Of late I have been in a pretty awful funk. Between losing a girlfriend, a job, the temporary use of my right knee, my lungs (chest cold), and the use of my car (thankfully now repaired at the cost of 500 dollars), it's been a shitty few days. But this post isn't to be a list of complaints.
Friday, on the way to pick up my car from the shop I took a few unfamiliar bus routes, and found myself with extra time to wait. An elderly Vietnamese gentleman shared the bench with me and we got to talking. His right eye was unusable, looking more the color of milk than anything else. He walked with a crutch, and spoke, by his own estimation (though not mine) bad English. He smiled throughout our talk. He was late for some meeting (I couldn't ever figure out what). His bus wasn't coming for another 40 minutes, and he moved with great unease. It was not a "there but for the grace of God" moment. Hardly. It was simply the fact that he was the first person to talk to me that entire day. I'd spent the day inside. Watching tv, feeling miserable, and sorry for myself. He approached me and we started talking, and it was fun. Somehow I'd forgotten how much I just enjoy meeting people, talking with them, learning from them. I never caught his name, nor gave him mine. Midway though the conversation he confided that after the end of the war, he was imprisoned for 6 years. He said this with the sorrow that I usually attach to losing my keys. It seemed, as he explained it, inevitable, and therefore not something to worry about or lament. I can't imagine that that's how he felt about it then, or now, but it was a little perspective adjustment. It's alright to go through tough times, in fact it's expected, but the real skill is moving on. Not ignoring, but continuing.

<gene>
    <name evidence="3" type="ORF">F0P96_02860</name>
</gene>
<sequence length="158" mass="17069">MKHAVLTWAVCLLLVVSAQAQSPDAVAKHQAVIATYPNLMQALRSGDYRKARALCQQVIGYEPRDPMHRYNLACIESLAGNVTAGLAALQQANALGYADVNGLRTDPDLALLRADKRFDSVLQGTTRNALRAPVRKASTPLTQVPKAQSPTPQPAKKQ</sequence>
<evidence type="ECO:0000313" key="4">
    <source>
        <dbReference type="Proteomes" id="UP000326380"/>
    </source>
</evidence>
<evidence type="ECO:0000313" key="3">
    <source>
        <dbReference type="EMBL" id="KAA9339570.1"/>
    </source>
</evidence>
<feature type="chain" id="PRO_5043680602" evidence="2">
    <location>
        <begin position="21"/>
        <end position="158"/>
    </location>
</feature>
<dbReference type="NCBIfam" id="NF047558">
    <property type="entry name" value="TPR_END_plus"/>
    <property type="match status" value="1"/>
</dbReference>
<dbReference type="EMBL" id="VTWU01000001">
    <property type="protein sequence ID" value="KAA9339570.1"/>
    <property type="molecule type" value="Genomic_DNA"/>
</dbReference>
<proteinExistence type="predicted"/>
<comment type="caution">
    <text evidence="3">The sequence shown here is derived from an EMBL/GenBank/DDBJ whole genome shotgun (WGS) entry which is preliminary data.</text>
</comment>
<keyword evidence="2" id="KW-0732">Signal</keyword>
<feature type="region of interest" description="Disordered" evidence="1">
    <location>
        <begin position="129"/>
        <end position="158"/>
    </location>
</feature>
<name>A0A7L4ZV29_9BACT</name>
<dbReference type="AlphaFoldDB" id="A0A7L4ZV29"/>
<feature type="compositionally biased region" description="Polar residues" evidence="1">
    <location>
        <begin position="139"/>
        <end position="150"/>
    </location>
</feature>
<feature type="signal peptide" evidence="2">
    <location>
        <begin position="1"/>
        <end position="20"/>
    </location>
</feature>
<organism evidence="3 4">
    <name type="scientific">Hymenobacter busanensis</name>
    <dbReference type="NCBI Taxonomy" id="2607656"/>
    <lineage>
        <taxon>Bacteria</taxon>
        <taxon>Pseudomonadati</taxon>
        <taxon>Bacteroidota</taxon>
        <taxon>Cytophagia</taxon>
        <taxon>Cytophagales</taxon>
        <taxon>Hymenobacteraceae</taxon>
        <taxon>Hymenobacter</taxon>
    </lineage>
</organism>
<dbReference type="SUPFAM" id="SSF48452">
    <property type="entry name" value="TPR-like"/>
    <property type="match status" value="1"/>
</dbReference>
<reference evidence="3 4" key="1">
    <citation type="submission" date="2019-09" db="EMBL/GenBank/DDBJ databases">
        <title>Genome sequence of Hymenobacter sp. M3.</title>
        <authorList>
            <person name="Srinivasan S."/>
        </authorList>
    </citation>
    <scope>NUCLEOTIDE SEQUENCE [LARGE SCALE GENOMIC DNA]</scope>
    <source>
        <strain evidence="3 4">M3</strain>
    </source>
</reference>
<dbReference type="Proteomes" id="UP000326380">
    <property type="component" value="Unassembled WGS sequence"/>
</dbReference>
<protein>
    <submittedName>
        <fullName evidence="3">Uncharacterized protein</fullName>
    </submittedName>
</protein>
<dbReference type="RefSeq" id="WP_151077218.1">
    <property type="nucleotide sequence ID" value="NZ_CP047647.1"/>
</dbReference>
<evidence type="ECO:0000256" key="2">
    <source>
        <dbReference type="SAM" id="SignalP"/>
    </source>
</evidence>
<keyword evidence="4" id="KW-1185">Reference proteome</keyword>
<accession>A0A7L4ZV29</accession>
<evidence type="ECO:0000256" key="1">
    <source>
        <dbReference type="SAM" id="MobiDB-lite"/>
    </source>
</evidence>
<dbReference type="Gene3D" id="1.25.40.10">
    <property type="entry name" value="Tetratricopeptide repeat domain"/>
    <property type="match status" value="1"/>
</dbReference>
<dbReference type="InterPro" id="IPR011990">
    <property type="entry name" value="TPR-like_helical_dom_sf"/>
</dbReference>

The man then out of the blue asked (as one question) how old I was and if I am married. I responded honestly to both, feeling some odd shame about the answers; a welling up of lost opportunity, missed chances, something overblown and self defeating. I was certain that he was going to be shocked by my age and lack of wife. Nope, turns out his 3 children are 30, 32, 36 and none of them are married. Each is too busy working with "the computers" and "saving to buy a home, gotta get a home, gotta buy a house." Again, it was nice to have a little perspective. My bus arrived and we parted company. One of those nice things about public transit, you get to meet people whom you don't know. Sitting anonymously in a coffee shop is a very Seattle thing to do, and it's been the bulk of my days of late, but it's nothing like talking to a stranger.
The second stranger experience was just yesterday morning. I was heading over to pick up a friend on the way to frisbee. Out of the corner of my eye I noticed a woman sitting on the grass in front of some of the great houses near my apartment. She seemed out of place. I stopped the car (in the middle of the road, thankfully it wasn't busy) and ran over. She was, in fact, out of place, she'd fallen on her way to the nearby church. I helped her up, at which time she confided that without help she did think she could have gotten up. We parted company and she called over her shoulder "thanks, I'll say a prayer for you at church." It was the best start to my day in a long time. It's awfully nice to stop feeling so fucking selfish, and sorrowful just for a little. It's like the record skipping. You realize that maybe the sad sad songs you've been listening to aren't the soundtrack to your life, or at least they only are if you keep putting them on. I've felt better since. Both meetings were chance encounters, and both gave me a little distance from my frustration and self-loathing, a little space to realize that it's fine to feel crappy, but better to do something about it.